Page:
Keynote speakers




Justin London is Professor of Music at Carleton College in Northfield, MN, where he teaches courses in Music Theory, Music Psychology, Cognitive Science, and American Popular Music. He received his B.M. degree in Classical Guitar and his M.M. degree in Music Theory from the Cincinnati College-Conservatory of Music, and he holds a Ph.D. in Music History and Theory from the University of Pennsylvania, where he worked with Leonard Meyer. He has published widely in music theory, music perception and cognition, and musical aesthetics. His current research is on micro-timing in the complex rhythms found in Malian drumming (with Rainer Polak of the Max Planck Institute for Empirical Aesthetics, Frankfurt, and Nori Jacoby of MIT) and on the cross-modal perception of musical tempo (with Petri Toiviainen of the University of Jyväskylä). Professor London was co-director of the 2005 Mannes Institute for Advanced Studies in Music Theory on Rhythm and Temporality and in 2012 he served as co-chair of the Interdisciplinary College (IK) for cognitive science in Günne, Germany. He has held two Fulbright Fellowships, in 2005-2006 at University of Cambridge in 2014 at the University of Jyväskylä. He served President of the Society for Music Theory in 2007-2009, and is President-elect of the Society for Music Perception and Cognition.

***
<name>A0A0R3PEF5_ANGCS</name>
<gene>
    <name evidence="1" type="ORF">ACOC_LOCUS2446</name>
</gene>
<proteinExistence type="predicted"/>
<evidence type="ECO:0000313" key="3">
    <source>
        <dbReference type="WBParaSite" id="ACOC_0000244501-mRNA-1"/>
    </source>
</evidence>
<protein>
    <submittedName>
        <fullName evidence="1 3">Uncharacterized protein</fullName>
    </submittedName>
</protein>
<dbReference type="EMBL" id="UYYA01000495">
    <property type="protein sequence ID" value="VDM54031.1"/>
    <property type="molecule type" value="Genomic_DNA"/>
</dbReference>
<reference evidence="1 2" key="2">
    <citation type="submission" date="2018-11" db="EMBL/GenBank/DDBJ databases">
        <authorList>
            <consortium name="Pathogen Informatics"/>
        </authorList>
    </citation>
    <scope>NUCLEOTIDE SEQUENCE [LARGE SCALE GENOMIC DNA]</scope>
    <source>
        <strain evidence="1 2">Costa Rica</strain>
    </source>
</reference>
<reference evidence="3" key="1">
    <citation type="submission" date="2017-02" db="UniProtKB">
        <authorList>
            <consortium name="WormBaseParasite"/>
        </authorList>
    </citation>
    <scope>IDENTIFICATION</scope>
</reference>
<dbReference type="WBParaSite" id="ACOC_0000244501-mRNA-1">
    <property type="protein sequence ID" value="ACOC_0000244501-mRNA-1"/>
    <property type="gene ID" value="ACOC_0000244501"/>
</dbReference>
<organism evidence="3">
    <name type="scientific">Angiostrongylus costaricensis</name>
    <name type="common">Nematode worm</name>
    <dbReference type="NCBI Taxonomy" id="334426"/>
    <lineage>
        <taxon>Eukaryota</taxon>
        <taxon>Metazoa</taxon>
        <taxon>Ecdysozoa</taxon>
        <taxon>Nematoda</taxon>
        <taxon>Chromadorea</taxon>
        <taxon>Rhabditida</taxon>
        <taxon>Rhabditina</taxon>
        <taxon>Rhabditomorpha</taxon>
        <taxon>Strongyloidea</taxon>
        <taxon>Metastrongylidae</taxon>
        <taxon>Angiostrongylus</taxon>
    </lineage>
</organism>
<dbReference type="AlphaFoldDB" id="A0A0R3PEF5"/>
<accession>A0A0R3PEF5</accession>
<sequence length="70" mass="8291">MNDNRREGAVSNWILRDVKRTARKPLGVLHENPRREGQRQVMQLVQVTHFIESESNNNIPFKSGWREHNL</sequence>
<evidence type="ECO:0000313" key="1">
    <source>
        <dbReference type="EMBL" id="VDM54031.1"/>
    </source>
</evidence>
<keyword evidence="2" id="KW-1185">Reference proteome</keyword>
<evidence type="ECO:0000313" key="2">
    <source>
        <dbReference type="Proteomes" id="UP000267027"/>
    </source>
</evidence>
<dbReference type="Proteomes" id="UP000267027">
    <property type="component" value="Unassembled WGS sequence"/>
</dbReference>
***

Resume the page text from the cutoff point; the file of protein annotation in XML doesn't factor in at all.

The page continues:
Prof. Mari Tervaniemi is a well-known expert in neurosciences of music. She obtained her PhD in psychology in 1997 (University of Helsinki). In addition to University of Helsinki, she has worked at the University of Jyväskylä as a professor and in Leipzig as a visiting Marie Curie fellow at the University of Leipzig in close collaboration with the researchers at the MPI for Human Cognitive and Brain Sciences. Currently she is the co-head of Cognitive Brain Research Unit, the head of Brain and Music team, and research director in the Cicero Learning network.

Prof. Tervaniemi has published about 150 empirical papers and reviews in peer-reviewed international journals and several invited book chapters. Her research topics cover auditory neurocognition as well as the brain basis of musical expertise and music emotions. Of particular interest to her is to apply knowledge acquired within the framework of basic science into rehabilitation, education, and special education. For further information, see